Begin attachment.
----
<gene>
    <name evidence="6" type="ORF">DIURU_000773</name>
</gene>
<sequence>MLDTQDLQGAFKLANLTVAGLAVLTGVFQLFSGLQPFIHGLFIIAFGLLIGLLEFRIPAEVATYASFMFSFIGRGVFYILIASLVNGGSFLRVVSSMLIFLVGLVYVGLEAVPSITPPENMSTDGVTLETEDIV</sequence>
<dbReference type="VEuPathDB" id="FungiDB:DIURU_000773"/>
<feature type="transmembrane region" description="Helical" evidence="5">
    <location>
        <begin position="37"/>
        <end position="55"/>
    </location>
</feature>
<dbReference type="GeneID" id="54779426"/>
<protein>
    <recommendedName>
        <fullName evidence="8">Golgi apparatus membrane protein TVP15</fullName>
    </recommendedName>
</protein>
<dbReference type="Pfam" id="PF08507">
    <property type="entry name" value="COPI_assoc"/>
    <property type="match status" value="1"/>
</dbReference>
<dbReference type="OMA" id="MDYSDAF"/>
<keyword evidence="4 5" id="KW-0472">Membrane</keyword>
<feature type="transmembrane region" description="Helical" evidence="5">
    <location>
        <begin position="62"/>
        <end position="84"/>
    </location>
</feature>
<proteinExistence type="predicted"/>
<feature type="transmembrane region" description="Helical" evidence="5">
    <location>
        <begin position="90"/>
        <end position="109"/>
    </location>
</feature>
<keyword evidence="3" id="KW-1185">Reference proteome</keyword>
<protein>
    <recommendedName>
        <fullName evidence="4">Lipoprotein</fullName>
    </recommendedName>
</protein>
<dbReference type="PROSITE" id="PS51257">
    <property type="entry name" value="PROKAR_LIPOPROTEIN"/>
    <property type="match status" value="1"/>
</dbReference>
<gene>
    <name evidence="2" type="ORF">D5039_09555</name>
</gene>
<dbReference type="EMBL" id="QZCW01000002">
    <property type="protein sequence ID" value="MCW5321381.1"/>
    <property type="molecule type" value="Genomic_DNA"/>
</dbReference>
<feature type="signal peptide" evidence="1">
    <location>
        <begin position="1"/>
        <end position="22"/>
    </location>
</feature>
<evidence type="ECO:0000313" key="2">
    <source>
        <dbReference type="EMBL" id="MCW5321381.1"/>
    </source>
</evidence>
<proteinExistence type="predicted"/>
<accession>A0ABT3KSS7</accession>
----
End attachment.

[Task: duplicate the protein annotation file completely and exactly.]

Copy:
<gene>
    <name evidence="6" type="ORF">DIURU_000773</name>
</gene>
<sequence>MLDTQDLQGAFKLANLTVAGLAVLTGVFQLFSGLQPFIHGLFIIAFGLLIGLLEFRIPAEVATYASFMFSFIGRGVFYILIASLVNGGSFLRVVSSMLIFLVGLVYVGLEAVPSITPPENMSTDGVTLETEDIV</sequence>
<dbReference type="VEuPathDB" id="FungiDB:DIURU_000773"/>
<feature type="transmembrane region" description="Helical" evidence="5">
    <location>
        <begin position="37"/>
        <end position="55"/>
    </location>
</feature>
<dbReference type="GeneID" id="54779426"/>
<protein>
    <recommendedName>
        <fullName evidence="8">Golgi apparatus membrane protein TVP15</fullName>
    </recommendedName>
</protein>
<dbReference type="Pfam" id="PF08507">
    <property type="entry name" value="COPI_assoc"/>
    <property type="match status" value="1"/>
</dbReference>
<dbReference type="OMA" id="MDYSDAF"/>
<keyword evidence="4 5" id="KW-0472">Membrane</keyword>
<feature type="transmembrane region" description="Helical" evidence="5">
    <location>
        <begin position="62"/>
        <end position="84"/>
    </location>
</feature>
<proteinExistence type="predicted"/>
<feature type="transmembrane region" description="Helical" evidence="5">
    <location>
        <begin position="90"/>
        <end position="109"/>
    </location>
</feature>
<keyword evidence="3" id="KW-1185">Reference proteome</keyword>
<protein>
    <recommendedName>
        <fullName evidence="4">Lipoprotein</fullName>
    </recommendedName>
</protein>
<dbReference type="PROSITE" id="PS51257">
    <property type="entry name" value="PROKAR_LIPOPROTEIN"/>
    <property type="match status" value="1"/>
</dbReference>
<gene>
    <name evidence="2" type="ORF">D5039_09555</name>
</gene>
<dbReference type="EMBL" id="QZCW01000002">
    <property type="protein sequence ID" value="MCW5321381.1"/>
    <property type="molecule type" value="Genomic_DNA"/>
</dbReference>
<feature type="signal peptide" evidence="1">
    <location>
        <begin position="1"/>
        <end position="22"/>
    </location>
</feature>
<evidence type="ECO:0000313" key="2">
    <source>
        <dbReference type="EMBL" id="MCW5321381.1"/>
    </source>
</evidence>
<proteinExistence type="predicted"/>
<accession>A0ABT3KSS7</accession>